The Problem with BRT

The Cleveland National Forest Foundation, which (together with the Center for Biological Diversity) sued SANDAG over its 2050 Regional Transportation Plan in November 2011 and has since been joined in the litigation by Sierra Club and the Attorney General Harris, agrees that Bus Rapid Transit (BRT) in downtown San Diego is a poor use of resources.

CNFF previously submitted this comment letter to CCDC regarding the Downtown San Diego Mobility Strategy, discussing the then-effective 2007 version of SANDAG’s Regional Transportation Plan.

Specific to BRT in the downtown corridor, CNFF states:

“These types of BRT-related investments and improvements are completely inappropriate within downtown San Diego, especially when considering that there are almost no examples of cities where BRT was able to provide an intensive transit service in a large town. On the contrary, there are many examples of downtown transit systems that have attempted to use high-capacity BRT, and moved to rail (specifically light rail transit or LRT). One example is in Ottawa, Canada, which at one point was the poster child for busways, and is now switching to LRT. In Edinburgh, Scotland, the government is building their new LRT system on a failed and abandoned guided busway grade. Most staggering of all is the city of Portland, which created a long range plan in the 1970’s that called for a complete bus system. Portland now has one of the most famous and utilized LRT systems, within which buses play a supporting role to the rail lines.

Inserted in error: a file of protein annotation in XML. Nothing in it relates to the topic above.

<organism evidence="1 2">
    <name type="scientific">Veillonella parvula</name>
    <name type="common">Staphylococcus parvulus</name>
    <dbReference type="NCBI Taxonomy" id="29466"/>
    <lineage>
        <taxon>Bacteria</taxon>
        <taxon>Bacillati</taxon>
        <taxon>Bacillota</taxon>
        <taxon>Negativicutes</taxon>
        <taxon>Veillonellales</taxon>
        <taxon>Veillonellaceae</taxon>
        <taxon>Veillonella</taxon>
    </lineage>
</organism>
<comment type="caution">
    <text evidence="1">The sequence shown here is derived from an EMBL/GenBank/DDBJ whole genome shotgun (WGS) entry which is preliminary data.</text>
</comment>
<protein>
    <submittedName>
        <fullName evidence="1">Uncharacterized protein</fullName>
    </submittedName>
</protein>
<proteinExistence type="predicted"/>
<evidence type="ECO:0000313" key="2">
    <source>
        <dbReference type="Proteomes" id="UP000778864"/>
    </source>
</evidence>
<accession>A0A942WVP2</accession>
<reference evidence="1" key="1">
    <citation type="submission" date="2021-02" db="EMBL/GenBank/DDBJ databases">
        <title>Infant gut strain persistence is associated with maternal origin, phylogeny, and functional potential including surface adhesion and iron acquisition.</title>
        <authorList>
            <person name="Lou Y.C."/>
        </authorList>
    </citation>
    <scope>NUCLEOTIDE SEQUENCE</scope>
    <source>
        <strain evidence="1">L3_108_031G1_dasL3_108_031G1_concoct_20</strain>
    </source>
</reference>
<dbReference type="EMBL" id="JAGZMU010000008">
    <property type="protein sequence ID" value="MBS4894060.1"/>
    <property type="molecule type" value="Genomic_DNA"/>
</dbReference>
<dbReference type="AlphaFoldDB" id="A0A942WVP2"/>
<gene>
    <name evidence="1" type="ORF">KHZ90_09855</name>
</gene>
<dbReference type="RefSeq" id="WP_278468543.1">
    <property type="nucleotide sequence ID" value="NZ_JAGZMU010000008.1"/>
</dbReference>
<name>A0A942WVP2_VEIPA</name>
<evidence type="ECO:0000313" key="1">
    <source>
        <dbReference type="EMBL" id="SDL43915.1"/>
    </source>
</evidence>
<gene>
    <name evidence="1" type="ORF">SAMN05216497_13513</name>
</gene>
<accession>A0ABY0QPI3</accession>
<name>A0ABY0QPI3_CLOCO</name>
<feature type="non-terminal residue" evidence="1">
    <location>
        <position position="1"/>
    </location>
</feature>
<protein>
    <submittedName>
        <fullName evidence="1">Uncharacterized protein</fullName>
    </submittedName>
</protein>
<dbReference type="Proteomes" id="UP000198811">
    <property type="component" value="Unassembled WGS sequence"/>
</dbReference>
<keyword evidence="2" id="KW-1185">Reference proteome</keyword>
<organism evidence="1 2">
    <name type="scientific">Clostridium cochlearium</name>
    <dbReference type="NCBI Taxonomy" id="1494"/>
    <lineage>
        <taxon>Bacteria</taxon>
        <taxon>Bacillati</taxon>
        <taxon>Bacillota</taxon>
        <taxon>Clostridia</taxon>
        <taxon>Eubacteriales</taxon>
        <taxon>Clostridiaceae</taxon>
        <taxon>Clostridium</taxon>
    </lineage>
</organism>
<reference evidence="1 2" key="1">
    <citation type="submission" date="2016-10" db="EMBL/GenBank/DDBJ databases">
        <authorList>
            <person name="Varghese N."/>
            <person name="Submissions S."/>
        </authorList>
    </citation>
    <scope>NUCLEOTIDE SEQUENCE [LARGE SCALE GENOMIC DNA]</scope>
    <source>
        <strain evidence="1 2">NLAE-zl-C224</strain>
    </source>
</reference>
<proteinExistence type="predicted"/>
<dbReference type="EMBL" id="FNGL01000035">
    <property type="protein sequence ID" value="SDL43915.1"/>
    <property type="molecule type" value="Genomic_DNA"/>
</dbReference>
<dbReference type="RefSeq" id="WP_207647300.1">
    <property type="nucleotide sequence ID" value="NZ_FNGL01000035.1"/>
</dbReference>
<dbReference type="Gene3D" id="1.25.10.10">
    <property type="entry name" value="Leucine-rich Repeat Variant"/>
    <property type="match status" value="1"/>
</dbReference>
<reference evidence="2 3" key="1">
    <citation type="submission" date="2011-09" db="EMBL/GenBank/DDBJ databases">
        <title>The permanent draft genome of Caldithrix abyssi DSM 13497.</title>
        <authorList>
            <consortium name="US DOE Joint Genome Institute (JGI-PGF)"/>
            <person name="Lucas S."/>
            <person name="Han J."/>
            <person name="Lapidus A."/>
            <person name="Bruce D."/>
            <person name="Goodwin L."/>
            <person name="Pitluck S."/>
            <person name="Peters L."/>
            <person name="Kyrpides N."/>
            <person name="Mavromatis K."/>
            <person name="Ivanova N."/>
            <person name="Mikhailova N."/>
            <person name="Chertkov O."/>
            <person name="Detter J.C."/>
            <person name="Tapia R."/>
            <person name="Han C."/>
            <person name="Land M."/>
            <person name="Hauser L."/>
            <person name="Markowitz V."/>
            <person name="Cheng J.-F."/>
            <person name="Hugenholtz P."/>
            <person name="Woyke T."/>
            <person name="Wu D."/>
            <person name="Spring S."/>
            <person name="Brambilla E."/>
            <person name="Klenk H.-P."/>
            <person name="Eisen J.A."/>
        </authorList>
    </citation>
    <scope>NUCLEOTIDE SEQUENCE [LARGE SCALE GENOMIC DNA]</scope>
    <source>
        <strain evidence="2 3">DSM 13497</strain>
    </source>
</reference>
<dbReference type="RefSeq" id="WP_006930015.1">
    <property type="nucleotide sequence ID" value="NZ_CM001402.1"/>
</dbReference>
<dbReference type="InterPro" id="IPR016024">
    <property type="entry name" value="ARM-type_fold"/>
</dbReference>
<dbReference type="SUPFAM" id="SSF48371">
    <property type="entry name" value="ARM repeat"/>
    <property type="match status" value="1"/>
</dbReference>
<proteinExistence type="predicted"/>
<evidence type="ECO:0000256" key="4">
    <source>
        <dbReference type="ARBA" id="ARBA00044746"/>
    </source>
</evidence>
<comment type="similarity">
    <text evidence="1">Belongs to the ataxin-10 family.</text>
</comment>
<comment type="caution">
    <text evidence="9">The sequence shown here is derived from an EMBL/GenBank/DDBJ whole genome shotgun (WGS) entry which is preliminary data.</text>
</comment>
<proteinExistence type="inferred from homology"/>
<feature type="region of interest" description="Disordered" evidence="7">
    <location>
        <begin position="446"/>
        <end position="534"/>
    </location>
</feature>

The major significance of the Mobility Strategy is that it definitively states that business-as-usual (i.e. our current auto-based system) will not be able to provide adequate mobility needs for Downtown San Diego. The BRT system planned within the current RTP (the 2030 RTP) calls for extensive freeway expansion projects to create all purpose lanes, and also to add Managed Lanes for BRT. Adding capacity to freeways would constitute a complete business-as-usual scenario, and will only further support the auto-based transportation system that has been a proven failure for San Diego. In order to make a holistic change from sprawl to infill development, and to make urban areas like Downtown San Diego function, we must move away from highway infrastructure and immediately invest in rail transit. Furthermore, the BRT system called for within the 2030 RTP would cost the San Diego region billions of dollars. Given our region’s current economic shortfalls, we simply cannot afford to make infrastructure investment mistakes that will need to be corrected in the future.”

Read the letter for further discussion of transportation planning downtown San Diego.